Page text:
In­dian democ­racy works be­cause it wel­comes ev­ery­one to its fold. Not many West­ern democ­ra­cies can speak of hav­ing a Mus­lim pres­i­dent, a Sikh prime min­is­ter, a Catholic born in Italy as the leader of its rul­ing party, a Dalit woman as the chief min­is­ter of its largest state and a Parsi as the chief jus­tice of the nation. The fact that marginal­ized groups like Dal­its, trib­als, mi­nori­ties and women have all found their voice and space in democ­racy, re­duces the scope of re­sent­ment as the great In­dian ex­per­i­ment gives ev­ery­one an op­por­tu­nity to take a shot at power and po­si­tion.

In­dian democ­racy also works be­cause it has been in­di­g­e­nized so as to suit the en­vi­ron­ment of the coun­try. So, while on the flip side, iden­tity pol­i­tics is get­ting nar­rower by the day, the con­se­quent ad­vent of coali­tion pol­i­tics has fur­ther en­sured that smaller re­gional groups have a say in de­ci­sion-mak­ing at the cen­tre. This co-op­tion of peo­ple on the fringes has worked as a safety valve by giv­ing them hope and re­al­iza­tion that they too have a stake in the demo­cratic process. Peo­ple trust the power of the vote and their abil­ity to bring about a change with it. This is why the ma­jor­ity of In­di­ans have al­ways pre­ferred bal­lots over bul­lets – be it in Kashmir or in Nax­alite-af­fected ar­eas. Al­though coali­tion com­pul­sions in a multi-party democ­racy give rise to dis­hon­est prac­tices, it pre­vents ab­so­lute ma­jor­ity of a sin­gle party which could pos­si­bly bring in a re­pres­sive turn.

Yes, po­lit­i­cal corruption is mas­sive, but lead­ers get in­ves­ti­gated by au­ton­o­mous agen­cies if charged guilty. Yes, there are in­stances of po­lit­i­cally-mo­ti­vated in­tol­er­ance, but that have stuck to their ar­chi­tects for­ever; Congress is un­able to wash its hands off the 1984 Sikh ri­ots and BJP off Babri de­mo­li­tion or Gu­jarat ri­ots. Yes, there has been a brief au­thor­i­tar­ian at­tempt in the past, but there are no at­tempts to re­move the same from the text­books. Yes, there are sep­a­ratist move­ments, but the at­tempts mostly are to as­sim­i­late by com­pro­mise within the bound­aries of the nation and Con­sti­tu­tion. Yes, one-third of the pop­u­la­tion is still poor, but by its mere pres­ence over 60 years, democ­racy has en­sured the po­lit­i­cal em­pow­er­ment of those very poor who were con­sid­ered as a counter-force to its suc­cess. This irony is per­haps the most im­por­tant les­son to be drawn from the In­dian demo­cratic story.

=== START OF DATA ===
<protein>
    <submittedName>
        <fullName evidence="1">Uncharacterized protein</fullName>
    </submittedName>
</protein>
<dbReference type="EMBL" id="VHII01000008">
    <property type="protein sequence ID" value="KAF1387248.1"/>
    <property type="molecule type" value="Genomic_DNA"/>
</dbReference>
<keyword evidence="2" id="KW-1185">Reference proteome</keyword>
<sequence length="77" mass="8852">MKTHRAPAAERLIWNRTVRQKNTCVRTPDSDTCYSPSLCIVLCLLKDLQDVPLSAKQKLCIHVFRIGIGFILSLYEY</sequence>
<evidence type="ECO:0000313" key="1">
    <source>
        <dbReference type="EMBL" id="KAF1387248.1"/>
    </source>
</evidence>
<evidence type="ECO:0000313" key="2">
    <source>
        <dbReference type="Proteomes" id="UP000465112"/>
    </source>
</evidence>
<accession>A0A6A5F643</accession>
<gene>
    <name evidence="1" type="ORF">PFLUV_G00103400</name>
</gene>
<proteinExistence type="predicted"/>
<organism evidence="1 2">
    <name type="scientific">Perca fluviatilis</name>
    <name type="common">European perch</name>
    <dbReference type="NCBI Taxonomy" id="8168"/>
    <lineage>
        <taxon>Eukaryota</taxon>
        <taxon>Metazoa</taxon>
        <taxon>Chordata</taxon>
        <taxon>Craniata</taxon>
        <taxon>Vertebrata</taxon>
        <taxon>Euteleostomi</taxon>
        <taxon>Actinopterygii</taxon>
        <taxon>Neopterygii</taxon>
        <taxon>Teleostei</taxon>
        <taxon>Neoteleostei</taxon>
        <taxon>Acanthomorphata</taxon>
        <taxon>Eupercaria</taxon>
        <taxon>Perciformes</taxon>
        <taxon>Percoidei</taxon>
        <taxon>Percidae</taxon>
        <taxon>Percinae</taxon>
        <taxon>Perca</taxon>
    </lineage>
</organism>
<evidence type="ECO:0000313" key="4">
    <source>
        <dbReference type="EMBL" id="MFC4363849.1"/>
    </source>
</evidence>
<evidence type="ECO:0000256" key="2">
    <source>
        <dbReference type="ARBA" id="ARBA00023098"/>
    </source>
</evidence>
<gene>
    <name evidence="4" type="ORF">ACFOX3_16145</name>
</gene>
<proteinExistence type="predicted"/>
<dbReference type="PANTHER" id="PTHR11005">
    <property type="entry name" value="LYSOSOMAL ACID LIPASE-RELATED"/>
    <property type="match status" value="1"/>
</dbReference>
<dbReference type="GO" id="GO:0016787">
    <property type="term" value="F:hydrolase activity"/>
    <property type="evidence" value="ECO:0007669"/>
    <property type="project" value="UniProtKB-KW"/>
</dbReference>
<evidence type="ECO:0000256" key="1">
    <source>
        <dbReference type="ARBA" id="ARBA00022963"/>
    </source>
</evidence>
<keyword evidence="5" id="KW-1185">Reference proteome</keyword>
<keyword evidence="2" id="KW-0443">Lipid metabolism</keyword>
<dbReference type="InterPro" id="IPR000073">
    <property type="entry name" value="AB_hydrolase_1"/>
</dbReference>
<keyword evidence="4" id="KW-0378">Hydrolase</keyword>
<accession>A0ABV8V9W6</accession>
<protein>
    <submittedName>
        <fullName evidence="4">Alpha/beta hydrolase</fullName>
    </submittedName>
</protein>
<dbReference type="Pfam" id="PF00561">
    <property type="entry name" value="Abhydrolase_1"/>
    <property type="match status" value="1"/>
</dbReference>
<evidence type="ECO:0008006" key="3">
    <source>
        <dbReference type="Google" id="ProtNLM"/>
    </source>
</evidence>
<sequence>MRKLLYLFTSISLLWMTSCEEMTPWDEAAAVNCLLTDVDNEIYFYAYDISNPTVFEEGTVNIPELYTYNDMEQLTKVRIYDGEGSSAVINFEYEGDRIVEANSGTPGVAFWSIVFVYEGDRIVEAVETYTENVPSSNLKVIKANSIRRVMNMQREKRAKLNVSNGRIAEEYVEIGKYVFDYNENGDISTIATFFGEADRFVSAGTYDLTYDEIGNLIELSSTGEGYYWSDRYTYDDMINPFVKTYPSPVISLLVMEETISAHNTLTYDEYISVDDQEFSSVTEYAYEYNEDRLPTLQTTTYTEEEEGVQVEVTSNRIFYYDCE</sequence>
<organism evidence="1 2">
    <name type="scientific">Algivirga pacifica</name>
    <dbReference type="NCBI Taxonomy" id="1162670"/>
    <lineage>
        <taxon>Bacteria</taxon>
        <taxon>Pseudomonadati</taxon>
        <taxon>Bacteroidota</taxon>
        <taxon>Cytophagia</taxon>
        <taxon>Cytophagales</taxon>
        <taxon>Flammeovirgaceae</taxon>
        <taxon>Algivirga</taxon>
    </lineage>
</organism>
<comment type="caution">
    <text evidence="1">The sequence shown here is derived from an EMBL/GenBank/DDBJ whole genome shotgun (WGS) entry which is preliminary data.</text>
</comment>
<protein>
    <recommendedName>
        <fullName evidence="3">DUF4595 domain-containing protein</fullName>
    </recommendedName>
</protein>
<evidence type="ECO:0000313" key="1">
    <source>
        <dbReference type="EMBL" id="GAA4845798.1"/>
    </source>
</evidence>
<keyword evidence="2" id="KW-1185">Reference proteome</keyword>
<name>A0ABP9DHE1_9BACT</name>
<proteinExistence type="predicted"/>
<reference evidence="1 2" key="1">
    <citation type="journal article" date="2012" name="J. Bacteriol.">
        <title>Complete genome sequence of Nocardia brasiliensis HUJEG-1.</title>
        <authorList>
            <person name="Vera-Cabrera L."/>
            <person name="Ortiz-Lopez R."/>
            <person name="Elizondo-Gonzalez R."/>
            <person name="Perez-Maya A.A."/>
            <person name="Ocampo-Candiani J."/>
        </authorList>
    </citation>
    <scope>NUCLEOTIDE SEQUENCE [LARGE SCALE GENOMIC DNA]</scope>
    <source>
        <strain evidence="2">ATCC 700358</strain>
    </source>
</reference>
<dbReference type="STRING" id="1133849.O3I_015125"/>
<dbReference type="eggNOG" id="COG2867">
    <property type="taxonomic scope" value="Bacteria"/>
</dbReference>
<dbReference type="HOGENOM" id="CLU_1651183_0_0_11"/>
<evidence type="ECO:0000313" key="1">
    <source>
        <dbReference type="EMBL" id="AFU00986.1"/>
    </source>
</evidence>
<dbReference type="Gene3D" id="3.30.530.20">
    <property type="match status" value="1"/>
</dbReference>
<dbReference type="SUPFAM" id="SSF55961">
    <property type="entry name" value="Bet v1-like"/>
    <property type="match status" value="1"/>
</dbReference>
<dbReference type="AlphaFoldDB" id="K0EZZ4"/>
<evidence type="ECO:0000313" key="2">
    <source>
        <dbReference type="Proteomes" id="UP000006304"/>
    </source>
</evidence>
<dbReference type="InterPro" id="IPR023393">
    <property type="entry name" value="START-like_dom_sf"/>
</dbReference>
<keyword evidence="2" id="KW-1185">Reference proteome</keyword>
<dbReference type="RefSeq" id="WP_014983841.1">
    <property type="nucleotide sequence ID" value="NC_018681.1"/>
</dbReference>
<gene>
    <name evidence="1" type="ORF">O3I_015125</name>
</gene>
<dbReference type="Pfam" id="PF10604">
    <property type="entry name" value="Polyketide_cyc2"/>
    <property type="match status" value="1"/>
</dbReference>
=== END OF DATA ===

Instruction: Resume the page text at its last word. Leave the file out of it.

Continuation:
Sixty-three years is a very short time in the his­tory of a nation, es­pe­cially the size and di­ver­sity of In­dia. Sixty-three years back, obit­u­ar­ies were al­ready writ­ten for In­dia, as a nation-state, as a democ­racy. In­dia has not only stayed united but has also taken ma­jor strides to­wards spread­ing democ­racy to the length and breadth of the nation, se­cur­ing par­tic­i­pa­tion and faith of all sec­tions of so­ci­ety in the sys­tem. The process has been slow, but it has been in­clu­sive and sus­tain­able. Now democ­racy is re­quired to spread its span to the po­lit­i­cal par­ties, in­sti­tu­tions and ad­min­is­tra­tion so as to achieve the so­cio-eco­nomic trans­for­ma­tion of In­dia’s bil­lion-plus pop­u­la­tion. The chances are slim given the cur­rent sce­nario – but then, In­dia has a propen­sity to suc­ceed when the odds are im­pos­si­ble. The writer is a Mum­bai-based in­de­pen­dent po­lit­i­cal an­a­lyst spe­cial­iz­ing in se­cu­rity and gov­er­nance is­sues. She is co-au­thor of ‘Cost of Con­flict be­tween In­dia and Pak­istan’ and ‘Cost of Con­flict in Sri Lanka.’

In­dia shines in spite of hur­dles.

In­dia has a po­lit­i­cally-aware pub­lic.